Shingles Vaccine Safe for More Patients

Arthritis and psoriasis patients may not be at greater risk for shingles

(RxWiki News) People taking immunity-suppressing drugs are currently advised against the live-virus shingles vaccine because there is concern that it could lead to shingles, for this population.

A new study shows that patients who take immunity-suppressing medications for rheumatoid arthritis, psoriasis, inflammatory bowel disease and related ailments, are not at higher risk for shingles if they get the vaccination.

"Consider getting a shingles vaccine if you are over 60."

Jie (Sophie) Zhang, PhD, a post-doctoral trainee in the Department of Epidemiology in the School of Public Health, at the University of Alabama at Birmingham, and colleagues, analyzed data of 463,541 Medicare beneficiaries who had autoimmune and inflammatory diseases.

The team found that 18,683 of these patients had received the shingles vaccine, Zostavax, and 633 had been treated with immunity suppressing drugs.

None of the 633 patients contracted shingles in the 42 days following vaccination.

Shingles (herpes zoster) is a painful, blistering skin rash caused by the varicella zoster virus.  This virus also causes chickenpox, according to the National Institutes of Health.

It usually clears up in two to three weeks and rarely recurs but it can cause temporary or permanent weakness or paralysis.  The pain in the infected area may last for months to years.

Half of the population that lives to age 85 will get shingles, and the risk increases after the age of 50, according to the US Centers for Disease Control and Prevention (CDC).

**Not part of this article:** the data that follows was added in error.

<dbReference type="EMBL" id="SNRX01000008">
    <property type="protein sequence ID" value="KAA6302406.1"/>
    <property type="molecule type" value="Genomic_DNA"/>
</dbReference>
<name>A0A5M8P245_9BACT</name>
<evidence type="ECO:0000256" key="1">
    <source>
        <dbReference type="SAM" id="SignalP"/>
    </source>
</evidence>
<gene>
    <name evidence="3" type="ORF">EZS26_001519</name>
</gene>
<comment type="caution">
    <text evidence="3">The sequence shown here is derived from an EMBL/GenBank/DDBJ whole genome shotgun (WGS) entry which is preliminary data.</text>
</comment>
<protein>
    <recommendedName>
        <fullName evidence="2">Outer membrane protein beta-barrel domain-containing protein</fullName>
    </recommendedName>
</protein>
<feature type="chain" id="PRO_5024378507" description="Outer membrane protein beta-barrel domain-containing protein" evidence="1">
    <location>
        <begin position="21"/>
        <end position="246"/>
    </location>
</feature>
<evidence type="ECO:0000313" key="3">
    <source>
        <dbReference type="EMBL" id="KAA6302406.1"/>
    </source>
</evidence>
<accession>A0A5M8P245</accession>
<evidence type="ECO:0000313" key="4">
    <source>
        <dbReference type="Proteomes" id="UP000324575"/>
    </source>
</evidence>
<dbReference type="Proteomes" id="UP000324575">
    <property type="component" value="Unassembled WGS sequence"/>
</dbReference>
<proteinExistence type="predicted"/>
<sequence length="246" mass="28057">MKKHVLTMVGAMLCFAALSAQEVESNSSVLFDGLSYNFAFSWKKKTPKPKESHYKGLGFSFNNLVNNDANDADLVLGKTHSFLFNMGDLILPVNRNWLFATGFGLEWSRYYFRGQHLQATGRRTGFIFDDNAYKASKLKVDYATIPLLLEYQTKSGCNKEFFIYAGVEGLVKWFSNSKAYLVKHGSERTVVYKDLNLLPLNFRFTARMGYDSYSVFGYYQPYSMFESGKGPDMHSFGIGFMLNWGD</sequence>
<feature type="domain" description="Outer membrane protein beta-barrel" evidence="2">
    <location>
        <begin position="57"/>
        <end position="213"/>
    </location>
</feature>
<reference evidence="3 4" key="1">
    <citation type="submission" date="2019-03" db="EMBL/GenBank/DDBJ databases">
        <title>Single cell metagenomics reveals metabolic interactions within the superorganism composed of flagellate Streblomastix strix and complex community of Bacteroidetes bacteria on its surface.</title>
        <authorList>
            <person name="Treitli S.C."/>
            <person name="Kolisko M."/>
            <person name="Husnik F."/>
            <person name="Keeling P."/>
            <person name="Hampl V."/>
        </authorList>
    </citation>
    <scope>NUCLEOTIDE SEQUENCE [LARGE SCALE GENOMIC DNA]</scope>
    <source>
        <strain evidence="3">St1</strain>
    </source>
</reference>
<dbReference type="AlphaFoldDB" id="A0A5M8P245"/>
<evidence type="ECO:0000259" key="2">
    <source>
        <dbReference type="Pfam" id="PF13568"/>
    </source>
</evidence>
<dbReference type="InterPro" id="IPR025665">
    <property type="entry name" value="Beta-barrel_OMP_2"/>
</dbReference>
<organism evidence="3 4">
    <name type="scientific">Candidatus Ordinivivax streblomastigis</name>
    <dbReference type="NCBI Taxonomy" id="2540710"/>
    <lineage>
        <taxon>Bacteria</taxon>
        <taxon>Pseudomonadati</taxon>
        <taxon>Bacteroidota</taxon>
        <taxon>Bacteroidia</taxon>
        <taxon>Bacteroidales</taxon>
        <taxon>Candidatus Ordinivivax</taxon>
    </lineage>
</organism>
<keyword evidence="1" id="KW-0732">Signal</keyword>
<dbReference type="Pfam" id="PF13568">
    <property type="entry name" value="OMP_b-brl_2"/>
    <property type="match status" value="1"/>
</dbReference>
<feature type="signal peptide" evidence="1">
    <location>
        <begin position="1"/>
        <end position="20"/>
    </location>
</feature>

The risk of getting shingles is elevated by 1.5 to 2 times in patients with rheumatic and immune-mediated diseases, such as rheumatoid arthritis and Crohn's disease, according to Dr. Zhangs’s report.

The CDC recommends that most adults age 60 or older get a one-time shingles immunization because the vaccination has been shown to reduce the overall incidence of shingles in older adults by about 51 percent.

Dr. Zhang’s study stated that the vaccine reduced the risk of shingles by 70 percent and 51 percent among immunocompetent individuals 50 to 59 years old and 60 years and older, in two randomized blinded trials.

Currently, the US Food and Drug Administration and other organizations advise against the live-virus shingles vaccine for those taking immunity-suppressing drugs because they believe this group is more likely to get shingles.

Jeffrey Curtis, MD, MPH, corresponding author and assistant professor in the Division of Clinical Immunology and Rheumatology at University of Alabama at Birmingham, said that scientists have been concerned that the shingles vaccine, which contains a weakened live virus, would actually infect patients taking immunity-suppressing drugs rather than prevent them from getting sick.

"Despite the recognition that patients with immune-mediated conditions are at increased risk of herpes zoster, this and previous studies have shown that only a small fraction of these patients received the vaccine, likely in part due to safety concerns,” the authors concluded.

“Our data call into question the current recommendations that herpes zoster vaccine is contraindicated [advised against] in patients receiving biologics [immunity-suppressing drugs] and suggest a need for a randomized controlled trial to specifically address the safety and effectiveness of herpes zoster vaccination among patients receiving biologics,” they wrote.

This study was published in the Journal of the American Medical Association on July 4. This project was supported by the Agency for Healthcare Research and Quality (AHRQ). Dr. Zhang received support from the AHRQ, and Dr. Curtis received support from AHRQ and the National Institutes of Health.

Seven of the authors reported receiving research support, grants and/or consulting fees from various pharmaceutical companies, including Amgen, Pfizer, Centocor, Abbott, Millennium Pharmaceuticals, Takeda, Shire, Genentech/Roche and Merck.

Review Date: 
July 6, 2012